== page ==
Coaching Hacks: Taking notes on a show
Part of my responsibility at AdLib Theatre is training our next generations of coaches and teachers. Going from watching a show to taking notes on a show to provide feedback to a team is a learning process. Here are some tips I share with our coaches that I hope you find helpful.
Know the objective/goals of the team-- The team you are taking notes on should have a goal or objective they strive for in performances. They should have a style, probably a form, and a mission statement about who they are as a group. Knowing these details helps you, the coach, take notes. Just blindly picking out what is working puts a lot of burden on you.
Keep the big picture in mind-- You won't be able to transcribe every detail and that's not the point of notes. This show is never going to be seen again so it's the big picture we need to keep track of. Something went completely awry in a set? What can the team do for the next time they find themselves in a similar situation versus what they should have done in this set.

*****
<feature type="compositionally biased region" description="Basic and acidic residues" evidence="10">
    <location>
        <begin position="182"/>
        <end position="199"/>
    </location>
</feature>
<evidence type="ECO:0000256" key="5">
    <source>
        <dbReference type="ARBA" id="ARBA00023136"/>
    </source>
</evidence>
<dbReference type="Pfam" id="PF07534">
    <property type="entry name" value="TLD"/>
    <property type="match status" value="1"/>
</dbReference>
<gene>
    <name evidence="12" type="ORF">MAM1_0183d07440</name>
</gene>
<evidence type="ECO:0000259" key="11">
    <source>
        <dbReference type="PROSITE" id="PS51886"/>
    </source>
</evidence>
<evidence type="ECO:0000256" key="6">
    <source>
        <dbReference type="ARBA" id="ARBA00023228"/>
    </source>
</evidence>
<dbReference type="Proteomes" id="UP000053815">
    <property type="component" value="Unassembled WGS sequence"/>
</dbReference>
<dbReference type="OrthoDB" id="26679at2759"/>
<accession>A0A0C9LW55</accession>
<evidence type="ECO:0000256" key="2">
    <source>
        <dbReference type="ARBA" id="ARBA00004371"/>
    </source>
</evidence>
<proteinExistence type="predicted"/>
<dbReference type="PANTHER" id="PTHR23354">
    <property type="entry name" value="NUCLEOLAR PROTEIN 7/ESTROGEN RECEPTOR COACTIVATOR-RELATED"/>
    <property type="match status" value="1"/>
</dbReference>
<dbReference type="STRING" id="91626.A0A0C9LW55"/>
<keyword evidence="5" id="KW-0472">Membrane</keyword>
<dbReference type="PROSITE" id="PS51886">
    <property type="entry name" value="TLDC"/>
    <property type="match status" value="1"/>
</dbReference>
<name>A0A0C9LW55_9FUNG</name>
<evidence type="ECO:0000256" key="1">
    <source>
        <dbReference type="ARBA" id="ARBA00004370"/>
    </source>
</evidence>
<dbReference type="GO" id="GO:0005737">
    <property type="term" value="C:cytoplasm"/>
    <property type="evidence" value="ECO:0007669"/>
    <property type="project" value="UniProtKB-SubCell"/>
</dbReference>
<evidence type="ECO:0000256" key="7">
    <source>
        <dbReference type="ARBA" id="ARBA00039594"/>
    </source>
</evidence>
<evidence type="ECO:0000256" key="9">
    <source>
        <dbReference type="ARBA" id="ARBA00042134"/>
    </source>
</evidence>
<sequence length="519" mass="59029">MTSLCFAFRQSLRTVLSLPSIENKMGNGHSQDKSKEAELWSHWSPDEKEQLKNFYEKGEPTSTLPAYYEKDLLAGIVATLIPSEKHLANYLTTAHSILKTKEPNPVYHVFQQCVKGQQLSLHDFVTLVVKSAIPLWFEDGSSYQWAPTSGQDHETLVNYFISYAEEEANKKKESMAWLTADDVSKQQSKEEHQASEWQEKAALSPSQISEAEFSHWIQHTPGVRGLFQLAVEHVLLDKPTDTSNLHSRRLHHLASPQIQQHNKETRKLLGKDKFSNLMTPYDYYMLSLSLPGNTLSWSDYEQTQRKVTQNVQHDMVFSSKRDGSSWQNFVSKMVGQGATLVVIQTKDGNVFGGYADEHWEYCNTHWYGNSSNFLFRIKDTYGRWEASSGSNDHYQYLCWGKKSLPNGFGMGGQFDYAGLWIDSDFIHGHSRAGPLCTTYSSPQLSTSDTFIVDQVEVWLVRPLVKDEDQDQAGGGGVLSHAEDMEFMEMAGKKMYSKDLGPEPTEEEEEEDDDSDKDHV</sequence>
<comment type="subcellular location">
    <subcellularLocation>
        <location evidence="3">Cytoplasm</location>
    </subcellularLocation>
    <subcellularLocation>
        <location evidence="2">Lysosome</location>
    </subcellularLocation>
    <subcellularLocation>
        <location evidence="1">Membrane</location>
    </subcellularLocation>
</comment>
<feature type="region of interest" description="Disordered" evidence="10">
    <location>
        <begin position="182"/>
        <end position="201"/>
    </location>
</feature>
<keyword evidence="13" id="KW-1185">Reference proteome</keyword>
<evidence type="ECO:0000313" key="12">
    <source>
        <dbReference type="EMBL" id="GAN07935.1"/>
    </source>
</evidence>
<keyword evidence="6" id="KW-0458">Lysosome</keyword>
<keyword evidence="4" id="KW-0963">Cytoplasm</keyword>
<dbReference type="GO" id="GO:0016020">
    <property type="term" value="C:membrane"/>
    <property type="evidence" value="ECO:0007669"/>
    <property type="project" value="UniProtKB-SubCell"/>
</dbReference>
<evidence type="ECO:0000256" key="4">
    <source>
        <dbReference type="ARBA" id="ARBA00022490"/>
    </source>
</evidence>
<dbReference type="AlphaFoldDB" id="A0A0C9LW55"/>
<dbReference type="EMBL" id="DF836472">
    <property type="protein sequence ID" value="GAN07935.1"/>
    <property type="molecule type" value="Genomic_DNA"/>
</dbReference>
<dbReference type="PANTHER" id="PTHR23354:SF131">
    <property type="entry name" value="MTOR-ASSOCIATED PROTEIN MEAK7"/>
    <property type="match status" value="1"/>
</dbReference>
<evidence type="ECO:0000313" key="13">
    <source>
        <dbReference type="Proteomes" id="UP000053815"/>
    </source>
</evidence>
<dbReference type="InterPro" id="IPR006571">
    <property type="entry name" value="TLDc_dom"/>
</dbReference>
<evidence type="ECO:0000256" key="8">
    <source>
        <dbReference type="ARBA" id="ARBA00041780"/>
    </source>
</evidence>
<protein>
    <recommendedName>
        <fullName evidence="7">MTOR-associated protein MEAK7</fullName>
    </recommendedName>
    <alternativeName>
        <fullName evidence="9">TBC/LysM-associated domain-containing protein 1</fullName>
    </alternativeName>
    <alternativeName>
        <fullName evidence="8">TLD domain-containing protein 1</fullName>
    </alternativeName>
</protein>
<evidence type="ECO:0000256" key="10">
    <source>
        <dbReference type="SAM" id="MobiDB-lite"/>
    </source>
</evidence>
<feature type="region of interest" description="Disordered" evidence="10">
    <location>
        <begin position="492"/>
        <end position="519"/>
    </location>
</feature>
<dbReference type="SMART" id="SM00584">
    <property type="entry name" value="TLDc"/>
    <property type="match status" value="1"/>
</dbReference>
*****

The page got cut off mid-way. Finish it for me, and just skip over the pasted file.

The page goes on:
Create your own shorthand-- I use the player's initials and one word about the scene to keep track of scenes. Then I have symbols I've designated as "working", "not working", and so on. This doesn't have to be shared with anyone and is a great way for you to write quickly and under pressure.
Keep It Simple-- If the set is 20 minutes, you do not need to spend another 20 minutes in notes. Keep it brief. Focus on the broad strokes, talk about what worked, if there were missteps, address those and if anyone has questions, answer them. If the team is getting bogged down in the details, remind them they are going to perform again and to not dwell too much on this set as it is now behind them.
Of course there are other tips you will find work for you as you watch more shows and take more notes as a coach. For now, hopefully, these will help you as you begin your journey into the world of note-taking and improv performances.